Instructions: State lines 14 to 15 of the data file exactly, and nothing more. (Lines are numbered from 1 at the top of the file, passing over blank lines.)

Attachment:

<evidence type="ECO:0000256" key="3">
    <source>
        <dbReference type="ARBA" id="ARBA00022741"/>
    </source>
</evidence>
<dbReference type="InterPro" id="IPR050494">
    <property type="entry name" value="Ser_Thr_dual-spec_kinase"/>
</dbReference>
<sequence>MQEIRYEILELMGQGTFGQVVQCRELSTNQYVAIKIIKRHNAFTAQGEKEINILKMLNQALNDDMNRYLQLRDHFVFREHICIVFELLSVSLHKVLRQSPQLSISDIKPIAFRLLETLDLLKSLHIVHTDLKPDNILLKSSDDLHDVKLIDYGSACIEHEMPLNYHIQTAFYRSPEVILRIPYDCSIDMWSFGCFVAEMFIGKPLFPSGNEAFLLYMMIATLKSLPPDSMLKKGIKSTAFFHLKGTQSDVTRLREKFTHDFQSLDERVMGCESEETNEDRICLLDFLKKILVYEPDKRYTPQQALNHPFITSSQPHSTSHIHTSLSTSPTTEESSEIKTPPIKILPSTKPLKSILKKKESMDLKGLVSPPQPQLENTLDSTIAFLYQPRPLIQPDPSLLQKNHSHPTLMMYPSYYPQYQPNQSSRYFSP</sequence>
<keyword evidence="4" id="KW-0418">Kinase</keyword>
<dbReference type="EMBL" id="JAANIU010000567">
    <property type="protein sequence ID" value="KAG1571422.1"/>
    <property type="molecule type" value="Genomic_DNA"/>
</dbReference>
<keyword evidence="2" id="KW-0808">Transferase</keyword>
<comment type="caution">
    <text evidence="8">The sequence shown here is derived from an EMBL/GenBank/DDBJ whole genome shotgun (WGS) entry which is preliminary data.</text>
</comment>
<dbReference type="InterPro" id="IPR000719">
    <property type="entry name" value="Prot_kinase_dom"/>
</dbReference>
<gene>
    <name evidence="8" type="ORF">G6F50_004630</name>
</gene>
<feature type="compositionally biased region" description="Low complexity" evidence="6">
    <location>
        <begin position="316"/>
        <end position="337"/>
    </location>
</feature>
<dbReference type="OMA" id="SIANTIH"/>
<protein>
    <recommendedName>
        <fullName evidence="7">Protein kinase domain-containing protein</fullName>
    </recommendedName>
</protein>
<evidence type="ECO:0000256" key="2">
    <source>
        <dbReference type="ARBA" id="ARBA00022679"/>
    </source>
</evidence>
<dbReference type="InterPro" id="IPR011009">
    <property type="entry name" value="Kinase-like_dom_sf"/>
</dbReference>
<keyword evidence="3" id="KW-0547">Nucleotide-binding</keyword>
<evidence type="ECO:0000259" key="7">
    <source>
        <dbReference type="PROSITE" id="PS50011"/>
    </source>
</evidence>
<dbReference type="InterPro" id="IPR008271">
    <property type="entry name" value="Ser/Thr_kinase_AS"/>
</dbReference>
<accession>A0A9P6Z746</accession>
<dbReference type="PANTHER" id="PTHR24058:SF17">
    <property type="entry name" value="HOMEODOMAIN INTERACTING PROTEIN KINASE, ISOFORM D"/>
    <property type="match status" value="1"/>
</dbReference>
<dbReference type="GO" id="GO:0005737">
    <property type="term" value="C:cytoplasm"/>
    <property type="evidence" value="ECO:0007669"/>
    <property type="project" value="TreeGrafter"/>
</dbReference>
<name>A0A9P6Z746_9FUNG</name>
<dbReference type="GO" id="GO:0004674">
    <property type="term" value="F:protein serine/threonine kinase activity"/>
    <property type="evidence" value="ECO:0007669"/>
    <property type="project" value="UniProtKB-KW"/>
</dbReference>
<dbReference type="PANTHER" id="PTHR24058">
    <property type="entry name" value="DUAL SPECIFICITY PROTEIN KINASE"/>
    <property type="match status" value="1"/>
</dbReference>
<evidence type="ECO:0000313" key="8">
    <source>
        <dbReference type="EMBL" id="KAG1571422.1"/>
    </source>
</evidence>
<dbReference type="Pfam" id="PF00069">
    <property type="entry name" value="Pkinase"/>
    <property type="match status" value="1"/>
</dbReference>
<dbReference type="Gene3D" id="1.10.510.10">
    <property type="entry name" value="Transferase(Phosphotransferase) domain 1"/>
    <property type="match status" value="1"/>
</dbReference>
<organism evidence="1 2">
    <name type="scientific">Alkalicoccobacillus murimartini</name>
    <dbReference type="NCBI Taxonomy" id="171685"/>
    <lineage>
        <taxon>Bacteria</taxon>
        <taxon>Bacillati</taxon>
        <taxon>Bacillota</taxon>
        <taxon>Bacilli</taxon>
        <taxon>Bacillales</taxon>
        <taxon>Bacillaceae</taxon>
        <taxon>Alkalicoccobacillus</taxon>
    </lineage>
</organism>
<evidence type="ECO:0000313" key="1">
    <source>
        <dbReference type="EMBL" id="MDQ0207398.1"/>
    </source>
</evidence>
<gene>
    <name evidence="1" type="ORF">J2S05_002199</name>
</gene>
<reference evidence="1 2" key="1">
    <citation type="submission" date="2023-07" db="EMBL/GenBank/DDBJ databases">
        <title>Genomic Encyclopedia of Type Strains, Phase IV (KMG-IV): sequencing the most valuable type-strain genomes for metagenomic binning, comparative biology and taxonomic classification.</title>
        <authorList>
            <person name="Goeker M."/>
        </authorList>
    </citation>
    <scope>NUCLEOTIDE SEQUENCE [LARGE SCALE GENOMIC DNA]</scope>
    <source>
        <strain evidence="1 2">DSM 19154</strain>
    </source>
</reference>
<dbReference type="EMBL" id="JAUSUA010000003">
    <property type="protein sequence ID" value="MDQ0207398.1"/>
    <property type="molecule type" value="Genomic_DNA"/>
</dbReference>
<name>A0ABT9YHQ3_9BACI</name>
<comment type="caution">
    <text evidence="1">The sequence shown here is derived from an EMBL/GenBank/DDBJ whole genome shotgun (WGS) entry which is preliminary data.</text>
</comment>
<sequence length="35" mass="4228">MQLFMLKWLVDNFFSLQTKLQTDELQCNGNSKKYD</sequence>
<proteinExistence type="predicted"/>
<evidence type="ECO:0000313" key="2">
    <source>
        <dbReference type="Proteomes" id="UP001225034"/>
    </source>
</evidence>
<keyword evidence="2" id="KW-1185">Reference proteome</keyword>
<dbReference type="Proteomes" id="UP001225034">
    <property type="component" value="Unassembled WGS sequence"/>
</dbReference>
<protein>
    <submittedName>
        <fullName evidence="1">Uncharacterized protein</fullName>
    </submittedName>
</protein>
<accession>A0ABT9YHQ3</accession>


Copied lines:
</dbReference>
<keyword evidence="2" id="KW-0808">Transferase</keyword>